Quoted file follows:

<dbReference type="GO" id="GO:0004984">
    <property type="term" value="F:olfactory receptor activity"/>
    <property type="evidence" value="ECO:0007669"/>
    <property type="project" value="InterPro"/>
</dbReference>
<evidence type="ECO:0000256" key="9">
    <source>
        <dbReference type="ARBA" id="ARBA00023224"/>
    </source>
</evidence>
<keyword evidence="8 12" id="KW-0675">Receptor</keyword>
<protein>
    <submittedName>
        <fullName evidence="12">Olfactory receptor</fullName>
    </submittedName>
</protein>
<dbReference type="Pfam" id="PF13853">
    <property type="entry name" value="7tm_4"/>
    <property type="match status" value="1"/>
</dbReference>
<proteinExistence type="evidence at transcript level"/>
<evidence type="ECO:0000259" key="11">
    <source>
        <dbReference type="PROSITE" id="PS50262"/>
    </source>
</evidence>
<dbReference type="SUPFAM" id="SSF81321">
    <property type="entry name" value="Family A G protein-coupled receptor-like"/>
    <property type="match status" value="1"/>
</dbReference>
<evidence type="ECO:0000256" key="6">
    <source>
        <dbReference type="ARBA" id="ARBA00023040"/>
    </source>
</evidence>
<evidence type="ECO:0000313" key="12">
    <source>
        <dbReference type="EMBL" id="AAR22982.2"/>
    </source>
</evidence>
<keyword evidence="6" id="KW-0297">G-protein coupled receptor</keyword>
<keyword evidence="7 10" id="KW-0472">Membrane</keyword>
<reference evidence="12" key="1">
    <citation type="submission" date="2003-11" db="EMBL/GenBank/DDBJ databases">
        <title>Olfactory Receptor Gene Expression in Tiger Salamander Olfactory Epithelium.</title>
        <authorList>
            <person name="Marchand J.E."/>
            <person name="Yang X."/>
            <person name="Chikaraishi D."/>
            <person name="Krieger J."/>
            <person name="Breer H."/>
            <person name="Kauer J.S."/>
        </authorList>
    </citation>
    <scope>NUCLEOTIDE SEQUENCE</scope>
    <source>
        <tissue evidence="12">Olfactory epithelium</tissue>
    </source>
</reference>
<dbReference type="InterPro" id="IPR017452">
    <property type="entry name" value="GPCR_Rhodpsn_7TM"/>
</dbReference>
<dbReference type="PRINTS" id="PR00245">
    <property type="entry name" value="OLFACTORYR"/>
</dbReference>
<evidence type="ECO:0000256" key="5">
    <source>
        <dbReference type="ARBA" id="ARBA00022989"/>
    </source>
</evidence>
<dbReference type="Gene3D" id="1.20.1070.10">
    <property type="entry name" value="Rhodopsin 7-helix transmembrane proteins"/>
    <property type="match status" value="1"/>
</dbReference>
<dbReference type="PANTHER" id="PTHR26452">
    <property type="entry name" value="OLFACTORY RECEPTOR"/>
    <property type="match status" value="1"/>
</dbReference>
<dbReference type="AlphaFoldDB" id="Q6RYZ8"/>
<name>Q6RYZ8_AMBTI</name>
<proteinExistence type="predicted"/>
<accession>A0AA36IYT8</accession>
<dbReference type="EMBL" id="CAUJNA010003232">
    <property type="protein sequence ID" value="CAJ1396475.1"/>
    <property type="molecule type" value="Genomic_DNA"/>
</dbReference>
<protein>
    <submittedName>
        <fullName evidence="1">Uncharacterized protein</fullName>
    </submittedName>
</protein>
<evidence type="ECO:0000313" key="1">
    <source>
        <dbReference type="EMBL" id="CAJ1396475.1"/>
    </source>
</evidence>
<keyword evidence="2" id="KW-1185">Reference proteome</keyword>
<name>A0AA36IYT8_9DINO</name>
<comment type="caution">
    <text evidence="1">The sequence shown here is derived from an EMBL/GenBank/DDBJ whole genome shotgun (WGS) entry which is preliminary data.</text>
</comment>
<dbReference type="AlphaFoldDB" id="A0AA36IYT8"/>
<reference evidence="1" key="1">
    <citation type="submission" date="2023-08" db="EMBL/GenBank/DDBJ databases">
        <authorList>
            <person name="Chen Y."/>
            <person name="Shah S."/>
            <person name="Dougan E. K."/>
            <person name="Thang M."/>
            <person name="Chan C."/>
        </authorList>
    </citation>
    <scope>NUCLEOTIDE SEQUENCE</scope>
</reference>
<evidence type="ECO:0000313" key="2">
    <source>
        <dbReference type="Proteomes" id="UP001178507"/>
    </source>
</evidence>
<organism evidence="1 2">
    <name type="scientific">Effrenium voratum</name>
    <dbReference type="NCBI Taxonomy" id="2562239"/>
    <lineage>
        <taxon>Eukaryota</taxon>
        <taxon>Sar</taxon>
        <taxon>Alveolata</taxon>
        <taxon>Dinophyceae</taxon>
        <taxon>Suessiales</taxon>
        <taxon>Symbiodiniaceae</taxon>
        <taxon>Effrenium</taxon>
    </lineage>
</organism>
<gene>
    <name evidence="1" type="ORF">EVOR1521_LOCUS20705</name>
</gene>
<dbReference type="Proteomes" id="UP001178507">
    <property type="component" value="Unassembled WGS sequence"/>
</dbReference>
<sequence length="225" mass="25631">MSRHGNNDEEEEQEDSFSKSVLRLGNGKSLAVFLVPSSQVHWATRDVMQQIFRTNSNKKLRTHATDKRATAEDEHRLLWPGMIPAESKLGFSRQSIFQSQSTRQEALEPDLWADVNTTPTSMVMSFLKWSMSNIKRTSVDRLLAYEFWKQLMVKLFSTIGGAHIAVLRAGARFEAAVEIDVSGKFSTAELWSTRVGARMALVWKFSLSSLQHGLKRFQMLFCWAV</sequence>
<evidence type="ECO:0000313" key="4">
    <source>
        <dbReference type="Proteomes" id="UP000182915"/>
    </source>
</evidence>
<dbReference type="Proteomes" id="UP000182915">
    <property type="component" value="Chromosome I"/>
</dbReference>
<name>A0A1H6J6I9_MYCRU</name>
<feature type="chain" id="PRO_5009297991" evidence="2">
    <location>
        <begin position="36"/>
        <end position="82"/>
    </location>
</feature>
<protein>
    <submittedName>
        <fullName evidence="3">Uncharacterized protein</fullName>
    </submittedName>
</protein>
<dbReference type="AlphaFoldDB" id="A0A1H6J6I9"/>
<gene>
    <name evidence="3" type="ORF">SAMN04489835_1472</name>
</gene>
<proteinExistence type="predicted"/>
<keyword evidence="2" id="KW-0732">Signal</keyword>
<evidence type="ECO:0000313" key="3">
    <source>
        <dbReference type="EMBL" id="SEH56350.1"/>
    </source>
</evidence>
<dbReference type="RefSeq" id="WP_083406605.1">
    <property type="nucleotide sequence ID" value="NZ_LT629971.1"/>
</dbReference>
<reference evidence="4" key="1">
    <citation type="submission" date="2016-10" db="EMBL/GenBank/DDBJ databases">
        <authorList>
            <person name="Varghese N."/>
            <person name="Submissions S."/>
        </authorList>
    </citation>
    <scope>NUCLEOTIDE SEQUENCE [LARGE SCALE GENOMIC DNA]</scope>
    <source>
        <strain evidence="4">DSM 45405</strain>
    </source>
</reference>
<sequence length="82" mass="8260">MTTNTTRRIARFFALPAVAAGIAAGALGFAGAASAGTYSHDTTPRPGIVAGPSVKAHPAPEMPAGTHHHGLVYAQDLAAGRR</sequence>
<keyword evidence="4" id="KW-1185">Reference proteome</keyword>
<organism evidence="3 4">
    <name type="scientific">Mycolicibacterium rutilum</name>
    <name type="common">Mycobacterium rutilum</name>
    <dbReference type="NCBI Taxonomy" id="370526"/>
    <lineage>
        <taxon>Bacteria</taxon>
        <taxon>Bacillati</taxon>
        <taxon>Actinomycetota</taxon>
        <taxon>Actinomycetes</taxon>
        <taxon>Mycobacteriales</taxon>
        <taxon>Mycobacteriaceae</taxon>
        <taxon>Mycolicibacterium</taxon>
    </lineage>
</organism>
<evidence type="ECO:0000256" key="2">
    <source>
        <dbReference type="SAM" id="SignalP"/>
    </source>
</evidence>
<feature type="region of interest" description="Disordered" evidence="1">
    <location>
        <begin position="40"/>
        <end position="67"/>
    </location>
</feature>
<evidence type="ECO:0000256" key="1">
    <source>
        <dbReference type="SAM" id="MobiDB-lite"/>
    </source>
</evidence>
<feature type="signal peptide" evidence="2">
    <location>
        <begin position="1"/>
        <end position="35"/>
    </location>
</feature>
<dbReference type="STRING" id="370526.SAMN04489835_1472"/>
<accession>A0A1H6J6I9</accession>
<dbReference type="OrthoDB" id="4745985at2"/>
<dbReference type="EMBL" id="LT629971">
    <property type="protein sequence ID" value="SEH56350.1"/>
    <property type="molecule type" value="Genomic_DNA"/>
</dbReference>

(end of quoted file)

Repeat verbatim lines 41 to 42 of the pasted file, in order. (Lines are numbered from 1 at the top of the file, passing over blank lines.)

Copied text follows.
<keyword evidence="6" id="KW-0297">G-protein coupled receptor</keyword>
<keyword evidence="7 10" id="KW-0472">Membrane</keyword>